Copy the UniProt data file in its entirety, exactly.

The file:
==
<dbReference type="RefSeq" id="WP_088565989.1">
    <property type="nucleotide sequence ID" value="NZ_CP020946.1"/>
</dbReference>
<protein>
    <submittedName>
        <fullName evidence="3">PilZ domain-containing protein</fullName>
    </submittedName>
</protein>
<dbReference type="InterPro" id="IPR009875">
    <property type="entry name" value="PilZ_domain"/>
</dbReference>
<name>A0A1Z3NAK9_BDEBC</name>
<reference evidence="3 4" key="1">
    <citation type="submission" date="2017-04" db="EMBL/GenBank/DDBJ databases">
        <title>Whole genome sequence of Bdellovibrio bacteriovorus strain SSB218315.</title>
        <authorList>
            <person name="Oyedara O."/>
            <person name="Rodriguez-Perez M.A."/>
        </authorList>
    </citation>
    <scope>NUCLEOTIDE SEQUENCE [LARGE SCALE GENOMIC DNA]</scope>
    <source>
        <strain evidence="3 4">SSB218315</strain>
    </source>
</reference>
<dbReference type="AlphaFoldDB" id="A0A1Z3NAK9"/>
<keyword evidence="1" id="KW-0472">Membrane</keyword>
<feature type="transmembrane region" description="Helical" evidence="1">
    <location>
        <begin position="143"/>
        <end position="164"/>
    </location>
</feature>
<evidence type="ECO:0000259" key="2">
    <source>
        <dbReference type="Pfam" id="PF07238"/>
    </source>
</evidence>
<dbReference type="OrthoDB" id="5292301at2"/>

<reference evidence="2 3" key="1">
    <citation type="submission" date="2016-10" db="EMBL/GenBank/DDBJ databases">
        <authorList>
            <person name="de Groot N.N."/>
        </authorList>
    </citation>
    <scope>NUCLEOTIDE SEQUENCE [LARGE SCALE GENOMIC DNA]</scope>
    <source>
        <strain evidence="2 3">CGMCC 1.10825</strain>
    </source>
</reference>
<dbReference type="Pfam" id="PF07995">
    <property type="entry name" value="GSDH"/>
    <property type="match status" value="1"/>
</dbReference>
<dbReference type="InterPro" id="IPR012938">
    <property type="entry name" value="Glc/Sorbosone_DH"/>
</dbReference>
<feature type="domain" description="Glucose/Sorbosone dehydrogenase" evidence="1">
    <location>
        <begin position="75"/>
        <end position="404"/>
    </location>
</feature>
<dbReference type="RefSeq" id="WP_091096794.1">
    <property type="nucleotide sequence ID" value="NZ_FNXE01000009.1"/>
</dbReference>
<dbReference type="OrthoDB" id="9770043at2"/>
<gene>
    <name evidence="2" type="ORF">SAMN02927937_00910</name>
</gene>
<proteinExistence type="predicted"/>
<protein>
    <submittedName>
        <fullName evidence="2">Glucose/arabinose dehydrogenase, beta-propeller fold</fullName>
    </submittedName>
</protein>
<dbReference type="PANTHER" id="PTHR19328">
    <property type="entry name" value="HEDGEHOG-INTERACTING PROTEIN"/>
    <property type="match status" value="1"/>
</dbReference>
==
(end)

<dbReference type="RefSeq" id="WP_088565989.1">
    <property type="nucleotide sequence ID" value="NZ_CP020946.1"/>
</dbReference>
<protein>
    <submittedName>
        <fullName evidence="3">PilZ domain-containing protein</fullName>
    </submittedName>
</protein>
<dbReference type="InterPro" id="IPR009875">
    <property type="entry name" value="PilZ_domain"/>
</dbReference>
<name>A0A1Z3NAK9_BDEBC</name>
<reference evidence="3 4" key="1">
    <citation type="submission" date="2017-04" db="EMBL/GenBank/DDBJ databases">
        <title>Whole genome sequence of Bdellovibrio bacteriovorus strain SSB218315.</title>
        <authorList>
            <person name="Oyedara O."/>
            <person name="Rodriguez-Perez M.A."/>
        </authorList>
    </citation>
    <scope>NUCLEOTIDE SEQUENCE [LARGE SCALE GENOMIC DNA]</scope>
    <source>
        <strain evidence="3 4">SSB218315</strain>
    </source>
</reference>
<dbReference type="AlphaFoldDB" id="A0A1Z3NAK9"/>
<keyword evidence="1" id="KW-0472">Membrane</keyword>
<feature type="transmembrane region" description="Helical" evidence="1">
    <location>
        <begin position="143"/>
        <end position="164"/>
    </location>
</feature>
<evidence type="ECO:0000259" key="2">
    <source>
        <dbReference type="Pfam" id="PF07238"/>
    </source>
</evidence>
<dbReference type="OrthoDB" id="5292301at2"/>

<reference evidence="2 3" key="1">
    <citation type="submission" date="2016-10" db="EMBL/GenBank/DDBJ databases">
        <authorList>
            <person name="de Groot N.N."/>
        </authorList>
    </citation>
    <scope>NUCLEOTIDE SEQUENCE [LARGE SCALE GENOMIC DNA]</scope>
    <source>
        <strain evidence="2 3">CGMCC 1.10825</strain>
    </source>
</reference>
<dbReference type="Pfam" id="PF07995">
    <property type="entry name" value="GSDH"/>
    <property type="match status" value="1"/>
</dbReference>
<dbReference type="InterPro" id="IPR012938">
    <property type="entry name" value="Glc/Sorbosone_DH"/>
</dbReference>
<feature type="domain" description="Glucose/Sorbosone dehydrogenase" evidence="1">
    <location>
        <begin position="75"/>
        <end position="404"/>
    </location>
</feature>
<dbReference type="RefSeq" id="WP_091096794.1">
    <property type="nucleotide sequence ID" value="NZ_FNXE01000009.1"/>
</dbReference>
<dbReference type="OrthoDB" id="9770043at2"/>
<gene>
    <name evidence="2" type="ORF">SAMN02927937_00910</name>
</gene>
<proteinExistence type="predicted"/>
<protein>
    <submittedName>
        <fullName evidence="2">Glucose/arabinose dehydrogenase, beta-propeller fold</fullName>
    </submittedName>
</protein>
<dbReference type="PANTHER" id="PTHR19328">
    <property type="entry name" value="HEDGEHOG-INTERACTING PROTEIN"/>
    <property type="match status" value="1"/>
</dbReference>